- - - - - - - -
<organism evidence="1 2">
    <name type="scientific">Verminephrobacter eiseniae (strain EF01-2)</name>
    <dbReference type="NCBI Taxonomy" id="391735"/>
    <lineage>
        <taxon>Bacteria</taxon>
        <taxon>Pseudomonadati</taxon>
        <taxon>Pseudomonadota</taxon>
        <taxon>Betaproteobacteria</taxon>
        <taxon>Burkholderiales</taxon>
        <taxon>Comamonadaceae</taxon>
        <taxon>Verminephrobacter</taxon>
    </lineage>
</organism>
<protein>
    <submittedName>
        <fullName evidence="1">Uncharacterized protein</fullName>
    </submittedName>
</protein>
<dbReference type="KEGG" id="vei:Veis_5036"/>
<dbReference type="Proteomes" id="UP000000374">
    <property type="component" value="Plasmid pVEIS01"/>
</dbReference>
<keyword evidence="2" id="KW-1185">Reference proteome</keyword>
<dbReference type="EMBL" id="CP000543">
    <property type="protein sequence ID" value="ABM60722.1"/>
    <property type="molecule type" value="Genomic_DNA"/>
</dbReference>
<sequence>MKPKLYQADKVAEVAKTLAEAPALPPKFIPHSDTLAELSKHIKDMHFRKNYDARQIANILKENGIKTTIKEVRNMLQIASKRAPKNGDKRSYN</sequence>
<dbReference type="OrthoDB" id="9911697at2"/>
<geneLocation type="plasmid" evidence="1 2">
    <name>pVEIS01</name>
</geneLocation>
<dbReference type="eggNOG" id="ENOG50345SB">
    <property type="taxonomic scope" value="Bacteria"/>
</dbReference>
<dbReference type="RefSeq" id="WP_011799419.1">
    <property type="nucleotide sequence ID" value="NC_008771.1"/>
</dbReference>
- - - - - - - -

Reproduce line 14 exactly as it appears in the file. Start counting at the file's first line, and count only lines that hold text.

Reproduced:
<protein>